Columbus Janitors Clean Columbus Day's Clock

It's ironic that Columbus Day falls during Hispanic Heritage Month.

Let's just say that it's not the Day Columbus discovered the Americas. It's the day that Columbus invented corporate America.


He fine-tuned the policy of imposing the royal business agenda on an entire people, ignoring history and cultures that existed before he cast eyes on them, and sucking the resources from the Americas -- from gold to people -- practices that the worst American corporations have continued and run rampant with. Until now.

On Columbus Day, pay close attention to Columbus, Ohio -- where the janitors union is poised to stop this pillaging of our time, energy, and work.

We are smuggling notes to them about how janitors from Houston, Texas, won a historic victory over big corporations last year. Yeah, we're crossing borders-state borders.

Of course, there are still some old tricks that the oppressors will resort to.

More than 1,000 Columbus janitors are currently negotiating a new union contract in the hopes of bettering themselves and living the American Dream. Every day these workers clean property owned by some of America's largest corporations. And everything -- floors, windows, desks, kitchens, and toilets -- is spotless. The folks doing all this cleaning are largely African-American Somali, and Latino.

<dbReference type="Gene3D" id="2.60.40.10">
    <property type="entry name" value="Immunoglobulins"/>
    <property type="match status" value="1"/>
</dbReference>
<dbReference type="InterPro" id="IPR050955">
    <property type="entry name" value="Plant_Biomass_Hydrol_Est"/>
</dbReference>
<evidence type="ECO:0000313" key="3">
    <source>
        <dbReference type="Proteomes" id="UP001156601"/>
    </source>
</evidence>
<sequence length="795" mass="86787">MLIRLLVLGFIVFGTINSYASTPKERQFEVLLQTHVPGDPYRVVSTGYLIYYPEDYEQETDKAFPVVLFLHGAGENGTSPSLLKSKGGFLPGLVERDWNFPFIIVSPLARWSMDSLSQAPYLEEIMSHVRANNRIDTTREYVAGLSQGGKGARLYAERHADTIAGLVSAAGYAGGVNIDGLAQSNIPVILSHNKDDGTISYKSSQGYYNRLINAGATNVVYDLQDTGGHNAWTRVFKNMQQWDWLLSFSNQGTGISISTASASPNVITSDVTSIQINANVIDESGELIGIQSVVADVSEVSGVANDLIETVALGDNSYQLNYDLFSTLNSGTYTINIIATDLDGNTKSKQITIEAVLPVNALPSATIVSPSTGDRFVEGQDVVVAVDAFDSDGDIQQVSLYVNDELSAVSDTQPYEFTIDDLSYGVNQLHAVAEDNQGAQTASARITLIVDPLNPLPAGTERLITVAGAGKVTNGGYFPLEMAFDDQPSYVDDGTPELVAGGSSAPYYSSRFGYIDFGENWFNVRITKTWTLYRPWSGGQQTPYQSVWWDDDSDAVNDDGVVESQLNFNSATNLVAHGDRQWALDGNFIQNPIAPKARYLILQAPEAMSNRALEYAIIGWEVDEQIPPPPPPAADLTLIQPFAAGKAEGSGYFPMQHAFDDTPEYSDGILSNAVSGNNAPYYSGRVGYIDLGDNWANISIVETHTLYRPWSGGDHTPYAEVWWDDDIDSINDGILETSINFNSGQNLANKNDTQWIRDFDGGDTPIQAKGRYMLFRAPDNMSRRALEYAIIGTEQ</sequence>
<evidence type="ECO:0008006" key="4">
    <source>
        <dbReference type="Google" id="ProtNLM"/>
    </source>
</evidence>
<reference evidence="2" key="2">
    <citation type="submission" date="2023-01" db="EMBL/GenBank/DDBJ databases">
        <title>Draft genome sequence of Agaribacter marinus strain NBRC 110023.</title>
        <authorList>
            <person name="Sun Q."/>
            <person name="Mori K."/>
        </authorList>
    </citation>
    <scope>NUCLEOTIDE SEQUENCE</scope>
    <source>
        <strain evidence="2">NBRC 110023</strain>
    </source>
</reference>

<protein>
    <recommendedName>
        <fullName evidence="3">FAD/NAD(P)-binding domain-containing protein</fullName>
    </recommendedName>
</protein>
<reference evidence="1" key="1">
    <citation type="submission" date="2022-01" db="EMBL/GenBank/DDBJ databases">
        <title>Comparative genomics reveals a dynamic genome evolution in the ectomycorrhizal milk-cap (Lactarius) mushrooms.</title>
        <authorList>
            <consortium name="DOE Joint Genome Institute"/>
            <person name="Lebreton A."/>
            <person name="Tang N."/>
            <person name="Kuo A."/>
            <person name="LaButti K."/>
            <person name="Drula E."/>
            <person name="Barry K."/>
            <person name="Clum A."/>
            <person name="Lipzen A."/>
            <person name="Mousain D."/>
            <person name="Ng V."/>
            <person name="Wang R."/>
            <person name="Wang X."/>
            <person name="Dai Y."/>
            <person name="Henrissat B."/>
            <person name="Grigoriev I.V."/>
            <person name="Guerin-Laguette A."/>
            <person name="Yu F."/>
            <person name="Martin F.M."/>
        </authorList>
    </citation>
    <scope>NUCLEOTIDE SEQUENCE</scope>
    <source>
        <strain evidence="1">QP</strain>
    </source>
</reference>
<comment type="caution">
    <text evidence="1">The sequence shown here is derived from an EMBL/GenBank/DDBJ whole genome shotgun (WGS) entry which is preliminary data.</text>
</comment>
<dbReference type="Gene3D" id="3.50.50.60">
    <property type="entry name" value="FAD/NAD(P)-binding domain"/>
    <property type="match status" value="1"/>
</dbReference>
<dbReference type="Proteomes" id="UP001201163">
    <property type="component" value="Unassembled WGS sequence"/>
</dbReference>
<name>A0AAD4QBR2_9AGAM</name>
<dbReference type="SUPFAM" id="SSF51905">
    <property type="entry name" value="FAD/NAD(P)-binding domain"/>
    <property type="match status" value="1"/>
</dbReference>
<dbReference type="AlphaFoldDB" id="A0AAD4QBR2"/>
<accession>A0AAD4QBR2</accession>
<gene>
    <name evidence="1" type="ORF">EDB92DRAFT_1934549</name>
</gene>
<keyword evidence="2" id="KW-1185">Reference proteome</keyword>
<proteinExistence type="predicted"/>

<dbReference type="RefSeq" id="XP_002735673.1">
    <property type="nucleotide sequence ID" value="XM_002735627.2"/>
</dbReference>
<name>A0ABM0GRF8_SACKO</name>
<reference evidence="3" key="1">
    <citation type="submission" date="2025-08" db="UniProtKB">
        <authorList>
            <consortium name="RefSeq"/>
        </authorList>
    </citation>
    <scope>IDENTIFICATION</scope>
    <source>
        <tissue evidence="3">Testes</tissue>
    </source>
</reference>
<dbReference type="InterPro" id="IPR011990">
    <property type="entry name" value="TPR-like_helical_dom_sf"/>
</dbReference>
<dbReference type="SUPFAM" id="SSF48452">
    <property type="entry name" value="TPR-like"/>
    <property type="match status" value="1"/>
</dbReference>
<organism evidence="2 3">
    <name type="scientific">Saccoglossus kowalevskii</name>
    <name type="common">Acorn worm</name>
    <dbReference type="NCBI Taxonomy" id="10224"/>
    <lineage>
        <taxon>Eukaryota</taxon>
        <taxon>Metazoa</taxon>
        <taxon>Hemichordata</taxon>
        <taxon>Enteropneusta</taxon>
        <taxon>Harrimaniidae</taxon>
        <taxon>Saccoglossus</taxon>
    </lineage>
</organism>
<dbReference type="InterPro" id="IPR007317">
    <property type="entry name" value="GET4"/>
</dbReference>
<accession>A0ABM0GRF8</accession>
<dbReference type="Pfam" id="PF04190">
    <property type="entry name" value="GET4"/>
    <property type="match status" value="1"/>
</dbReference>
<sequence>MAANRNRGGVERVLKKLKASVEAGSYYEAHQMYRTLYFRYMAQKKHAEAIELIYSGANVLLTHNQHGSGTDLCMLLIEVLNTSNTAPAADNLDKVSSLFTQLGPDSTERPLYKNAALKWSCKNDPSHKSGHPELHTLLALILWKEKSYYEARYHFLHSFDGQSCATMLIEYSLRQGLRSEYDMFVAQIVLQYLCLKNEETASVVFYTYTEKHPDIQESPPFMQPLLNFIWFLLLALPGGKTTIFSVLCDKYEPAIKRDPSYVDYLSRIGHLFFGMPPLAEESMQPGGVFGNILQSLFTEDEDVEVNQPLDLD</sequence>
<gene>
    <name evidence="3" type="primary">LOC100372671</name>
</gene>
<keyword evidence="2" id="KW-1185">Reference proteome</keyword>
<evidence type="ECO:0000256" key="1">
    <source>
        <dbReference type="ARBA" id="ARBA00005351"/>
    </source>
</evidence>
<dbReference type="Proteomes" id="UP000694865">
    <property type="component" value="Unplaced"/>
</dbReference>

The cleaners helped Fortune 1000 corporations headquartered in the Columbus area to profit over $5 billion last year. Just think of how mad people get when there are no paper towels to dry their hands off with. Imagine the outcry that would occur if bathrooms stayed filthy and office wastepaper baskets over flowed. We'd have mutinies across corporate offices, and business would suffer.

On the other hand, some of these corporations even get subsidies from taxpayers. Nationwide Insurance, for example, has benefitted from more than $200 million in state and local subsidies alone, and much of this funding has come from Columbus taxpayers.

Evidently, Nationwide is not on the janitors' or the taxpayers' side.

The corporations employ the old ploy of contracting a third party to technically employ and exploit workers.

Although the janitors don't work directly for corporations like Nationwide, they are specifically cleaning their bathrooms, their offices, their lounges. They are cleaning up their messes.

These corporations have plenty of power and money to support good jobs for the workers who clean their offices.

Are they? Apparently not. The cleaning contractors are demanding that workers have their hours -- and their health care -- cut. They're even using the lame excuse that "Obamacare made me do it," when companies have been trying to cut healthcare and working hours for decades.

The cleaning companies' demands would hurt workers such as Esteban Rodríguez in Columbus.

Rodríguez came to Columbus from Oaxaca, Mexico in 2006. When he started working as a janitor for national cleaning contractor ABM in 2007, he was paid just $7.25 an hour. He and his co-workers formed a union and have made some gains, but 7 years later, he's still only paid $10 an hour. Working six hours a day, that amounts to just $14,000 a year.